I PORTMADOC. THE VOLUNTEERS.—The monthly parade drill of the No. 4 (Portmaduc) Carnarvonshire Volunteers, took place in the Town Hall, in the Port, on Saturday even- ing last. The attendanoe was fair; but not so good as it ought to have been, or as Capt. Mathew, and the Adjutant, Capt. Peel, had a right to expect. After the drill was concluded, Capt. Mathew announced that he had received a small donation, which had been kindly sent by Sir John Kingston Jones, Bart., Dublin, who directed it to be given by him to the best ten shots, for the most regular attendance, or in any other way which he, as their Captain, might think proper. This news was received with loud cheers. PETTY SESSIONS, Friday, March 10—Before J. Jones (Ynysgain) and O. Griffith, Esqrs. Riding without lleins.—Tlios. Griffith and John Jones, servants to Mr. Thomas Hughes, Derfen fawr, were charged by P.C. Wm. Owen with riding in a cart with- out reins, on the 25th of February last, along the road leading from Criccieth to Hhoslan. John Jones was likewise charged by the same officer with refusing to give up his master's name, there being no name upon the cart. Both parties were convicted, and fined 8d. and 9s. 6d. costs each for the first offence. John Jones was also fined 2s. 6d. and 9s. 6d. costs for the second of. fence. Mr. Thomas Hughes, the master of the above defen- dants, was summoned by P.C. Wm. Owen with using his cart without its having any name thereon. He was likewise charged by the same officer with having his name illegibly written on another cart. Convicted of both offences, but was let off on paying the costs in both cases, namely 15s. A ssault by a Woman on a Man.—A puling-looking man, named Robert Jones, charged a. strong, strapping woman, who lives in the neighbourhood of Brynkir, with "assaulting and beating" him on the 25th of February last. Complainant said—Last Saturday week the defend- ant's children were beating one of mine. I went out and rebuked them, and said they must not beat any children of mine. The defendant then came out ef her house and struck me twice on the arm with her fist. She also struck me with a rod. I was standing near a gate by her house, going to work, when she assaulted me. I did not threaten defendant's child, nor did I strike him. I did not threaten to crack his head with a spade. She struck me without my saying a word to her. Margaret Jones, a neighbour, said she saw the assault complained of. The defendant was going out with a spade upon his shoulder. He did not threaten the de- fendant's child he only said he should look after him. Did not see the complainant do anything at all to defen- dant. The defendant, not being enabled to rebut this evi- dence by counter witnesses, was fined sixpence, and 19s. 6d. costs. The money was paid. POLICD COURT, Monday, March 13-Before J. Jones and O. Griiffth, Esqrs. A "Fiery" Thmat.-A navyie named Robert Price was brought up in custody, charged by P.S. Roberts with being drunk in the Port on Saturday night. Complainant deposed that the defendant, who was drunk, came up to him on the street and said he was a stranger, and was in want of lodgings, adding that if he did not procure him some he would set some place on fire! He was then locked up. Fined with 7s. 6d. costs in default, 7 days' im. prisonment. Afo?-e Drunkennem--Another navvie, named Henry Morris, was likewise in custody, charged by Inspector Davies with being drunk and disorderly early on Sunday morning last. Inspector Davies deposed to the defendant coming to .the Station-house at about half-past 1 o'clock on Sunday morning last to enquire after his mate," who had been caged" sometime before. As his mate was not forth. .coming at his call, he became very disorderly, so that he ,had to be lodged" gratis. Convicted, and fined 5s. and 7s. 6d. costs, or, in de- fault, 7 days' imprisonment. A fortnight allowed to pay money in. .Begging.-A tramp, named John M'Donald, was .charged by P.C. Hughes with begging in Portmadoc. The defendant, in his defence, said he was looking for employment, and he only begged of his fellow-workmen until he could get work, as was the custom in the coun- try where he came from. Case dismissed, upon the condition that the defendant leave the neighbourhood in case he could not obtain em- ployment. Drunk, and Assaulting the Police.-Another navvie, named Richard Lewis, was charged by P. C. Wm. Owen with being drunk, and also with assaulting him whilst in the execution of his duty. It appeared that the police officer was called in to the Prince of Wales, Criccieth, on Saturday night last, to clear out some disorderly peo- ple, when the defendant interposed, took hold of him, and struck him. Fined 7s. 6d. and'12s. 6d. costs in default, 14 days' imprisonment.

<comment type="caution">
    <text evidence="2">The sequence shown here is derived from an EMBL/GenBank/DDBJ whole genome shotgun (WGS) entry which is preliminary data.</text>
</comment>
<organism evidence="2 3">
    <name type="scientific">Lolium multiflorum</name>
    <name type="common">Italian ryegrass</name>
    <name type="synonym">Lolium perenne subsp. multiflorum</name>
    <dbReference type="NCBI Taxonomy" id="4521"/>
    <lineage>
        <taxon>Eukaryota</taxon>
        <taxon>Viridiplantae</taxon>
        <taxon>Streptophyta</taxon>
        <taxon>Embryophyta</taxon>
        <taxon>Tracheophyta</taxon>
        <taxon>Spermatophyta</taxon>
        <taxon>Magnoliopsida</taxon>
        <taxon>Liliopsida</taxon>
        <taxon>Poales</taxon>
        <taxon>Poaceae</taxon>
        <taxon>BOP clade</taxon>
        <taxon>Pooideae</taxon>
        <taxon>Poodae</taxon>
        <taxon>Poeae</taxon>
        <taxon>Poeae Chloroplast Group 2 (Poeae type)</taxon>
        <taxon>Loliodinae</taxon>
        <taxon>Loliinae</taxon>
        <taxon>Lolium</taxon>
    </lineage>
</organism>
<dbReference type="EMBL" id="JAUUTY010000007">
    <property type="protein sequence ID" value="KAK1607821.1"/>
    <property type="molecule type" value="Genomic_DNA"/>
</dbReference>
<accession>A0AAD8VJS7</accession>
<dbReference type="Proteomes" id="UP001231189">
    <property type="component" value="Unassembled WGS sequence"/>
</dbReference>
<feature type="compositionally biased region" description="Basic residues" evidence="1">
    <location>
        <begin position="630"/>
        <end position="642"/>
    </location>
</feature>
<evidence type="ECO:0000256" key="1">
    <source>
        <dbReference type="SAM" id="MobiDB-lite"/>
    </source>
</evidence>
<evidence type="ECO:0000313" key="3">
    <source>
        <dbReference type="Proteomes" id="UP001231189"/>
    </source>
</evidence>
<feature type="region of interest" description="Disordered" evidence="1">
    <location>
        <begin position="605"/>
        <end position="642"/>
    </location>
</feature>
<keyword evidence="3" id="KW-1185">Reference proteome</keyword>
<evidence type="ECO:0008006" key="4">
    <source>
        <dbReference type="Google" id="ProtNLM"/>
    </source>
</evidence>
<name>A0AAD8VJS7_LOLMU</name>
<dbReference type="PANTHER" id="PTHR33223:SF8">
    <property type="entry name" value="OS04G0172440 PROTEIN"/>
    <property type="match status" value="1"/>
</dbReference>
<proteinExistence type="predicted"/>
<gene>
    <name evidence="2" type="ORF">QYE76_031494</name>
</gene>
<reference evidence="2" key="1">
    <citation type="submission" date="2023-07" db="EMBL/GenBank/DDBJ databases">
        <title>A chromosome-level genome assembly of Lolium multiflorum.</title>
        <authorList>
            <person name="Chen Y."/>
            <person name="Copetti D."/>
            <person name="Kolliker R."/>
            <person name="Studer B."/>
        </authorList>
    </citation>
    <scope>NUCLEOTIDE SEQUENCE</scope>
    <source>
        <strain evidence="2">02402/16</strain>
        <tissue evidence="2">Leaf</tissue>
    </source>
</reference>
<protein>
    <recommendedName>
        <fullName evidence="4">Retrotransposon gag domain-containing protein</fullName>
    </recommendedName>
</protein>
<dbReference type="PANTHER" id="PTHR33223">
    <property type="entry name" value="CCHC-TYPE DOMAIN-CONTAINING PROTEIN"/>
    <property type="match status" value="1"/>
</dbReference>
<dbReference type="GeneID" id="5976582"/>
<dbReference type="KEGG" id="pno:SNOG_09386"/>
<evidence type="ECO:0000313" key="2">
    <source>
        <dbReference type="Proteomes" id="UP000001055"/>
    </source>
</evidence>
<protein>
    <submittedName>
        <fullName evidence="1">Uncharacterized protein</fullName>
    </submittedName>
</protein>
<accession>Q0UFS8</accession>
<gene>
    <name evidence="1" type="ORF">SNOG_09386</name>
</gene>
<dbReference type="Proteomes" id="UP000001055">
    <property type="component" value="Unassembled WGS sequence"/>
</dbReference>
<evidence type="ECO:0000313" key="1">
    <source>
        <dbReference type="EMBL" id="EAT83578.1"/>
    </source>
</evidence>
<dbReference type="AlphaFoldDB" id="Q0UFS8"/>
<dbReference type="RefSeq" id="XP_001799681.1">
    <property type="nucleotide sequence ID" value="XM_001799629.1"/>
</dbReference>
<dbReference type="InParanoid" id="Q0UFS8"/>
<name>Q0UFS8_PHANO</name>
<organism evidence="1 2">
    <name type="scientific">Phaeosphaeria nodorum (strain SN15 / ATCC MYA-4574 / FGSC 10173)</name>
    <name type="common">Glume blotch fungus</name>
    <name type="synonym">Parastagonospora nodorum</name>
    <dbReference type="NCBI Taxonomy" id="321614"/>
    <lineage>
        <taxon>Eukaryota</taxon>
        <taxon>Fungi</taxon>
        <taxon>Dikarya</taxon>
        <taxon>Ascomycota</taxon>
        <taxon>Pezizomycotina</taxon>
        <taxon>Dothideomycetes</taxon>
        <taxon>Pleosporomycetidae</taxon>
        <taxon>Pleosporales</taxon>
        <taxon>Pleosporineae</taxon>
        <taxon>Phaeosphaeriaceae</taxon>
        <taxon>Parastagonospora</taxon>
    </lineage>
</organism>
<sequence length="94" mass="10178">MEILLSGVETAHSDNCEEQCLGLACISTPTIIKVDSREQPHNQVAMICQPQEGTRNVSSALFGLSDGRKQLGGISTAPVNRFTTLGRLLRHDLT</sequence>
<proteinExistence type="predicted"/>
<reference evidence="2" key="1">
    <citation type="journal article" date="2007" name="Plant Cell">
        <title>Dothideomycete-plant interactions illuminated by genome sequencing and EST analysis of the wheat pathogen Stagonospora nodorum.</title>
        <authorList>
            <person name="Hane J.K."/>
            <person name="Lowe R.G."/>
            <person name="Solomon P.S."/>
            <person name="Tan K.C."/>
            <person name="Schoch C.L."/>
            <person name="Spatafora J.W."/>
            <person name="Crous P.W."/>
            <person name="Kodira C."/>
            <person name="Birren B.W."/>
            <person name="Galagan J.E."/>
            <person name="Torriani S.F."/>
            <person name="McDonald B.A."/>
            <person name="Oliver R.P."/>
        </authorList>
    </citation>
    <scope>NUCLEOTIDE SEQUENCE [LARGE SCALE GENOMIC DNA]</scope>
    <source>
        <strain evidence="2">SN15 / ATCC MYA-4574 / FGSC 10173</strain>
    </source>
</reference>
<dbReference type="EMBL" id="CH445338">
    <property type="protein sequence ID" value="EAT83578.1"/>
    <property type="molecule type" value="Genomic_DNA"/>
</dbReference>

BARMOUTH. MONTHLY PETTY SESSIONS, March 10—Before John Edward Parry, Esq., and the Rev. John Jones.—No bu- siness occupied their Worships' time at these sessions, but on the 27 th ult., one William Barker was committed to take his trial at the next assizes for stealing a coat, the property of Captain Williams, of the Halfway House, Llanaber.
BREAKFAST BEVERAGE,-Homoeopathic Practitioners, and the Medical Profession generally, recommend cocoa as being the most healthful of all beverages. When the doctrine of homoeopathy was first introduced into this country, there were to be obtained no preparations of cocoa either attractive to the taste or acceptable to the stomach the nut was either supplied in the crude state, or so unskilfully manufactured as to obtain little notice. J. Epps, of London, homoeopathic chemist, was induced in the year 1839 to turn his attention to this subject, and at length succeeded, with the assistance of elaborate ma- chinery, in being the first to produce an article pure in its composition, and so refined by the perfect trituration it receives in the process it passes through, as to be most acceptable to the delicate stomach. For general use, Epps's cocoa is distinguished as an invigorating, grateful breakfas t beverage, with a delicious aroma. Dr. Hassail in his work Food and its Adulterations," says Cocoa contains a great variety of important nutritious principles every ingredient necessary to the growth and sustenance of the body." Again," As a nutritive, cocoa stands very much higher than either coffee or tea." Directions -Two teaspoonfuls of the powder in a break- fast cup, filled up with boiling water or milk. Secured in tin-lined i-lb., I-lb., and 1-tb. labelled packets, and sold at Is. 6d. per lb., by grocers, confectioners, and chemists. SUCCESSFUL TREATMENT OF GENERAL DEBILITY BY DR. DE JONGH'S LIGHT-BROWN COD LIVER OIL.—One of the greatest difficulties often experienced is to restore the prostrate strengh and reanimate the wasted physical energies of patients who have become enfeebled and at- tenuated by long sickness. In such cases of debility, Dr. De Jongh'o Oil, possessing peculiar and powerful nutri- ent and restorative properties which do not exist in other varities of Cod Liver Oil, has been administered with the most strikingly beneficial results. Its opera- tion is best described in the language of the celebrated Physician, Dr. Taufflieb -I' The most constant and perceptible result produced by this precious agent is to re-establish nutrition where it is languid or vitiated; and under its salutary influence, the natural appetite is re- vived, digestion facilitated, and the sickly complexion of the skin and the meagre emaciation of the body are re- moved, and replaoed by a freshness of colour and plump- ness of appearance that announce the return to a normal state of health." Dr. de Jongh's Light Brown Cod Liver Oil is sold only in capsuled imperial half-pints, 2s. lid.; pintos, 4s. 9d.; quarts, 9s.; by his sole consignees, Ansar, Harford, and Co., 77, Strand, London; and by Tespectable chemists.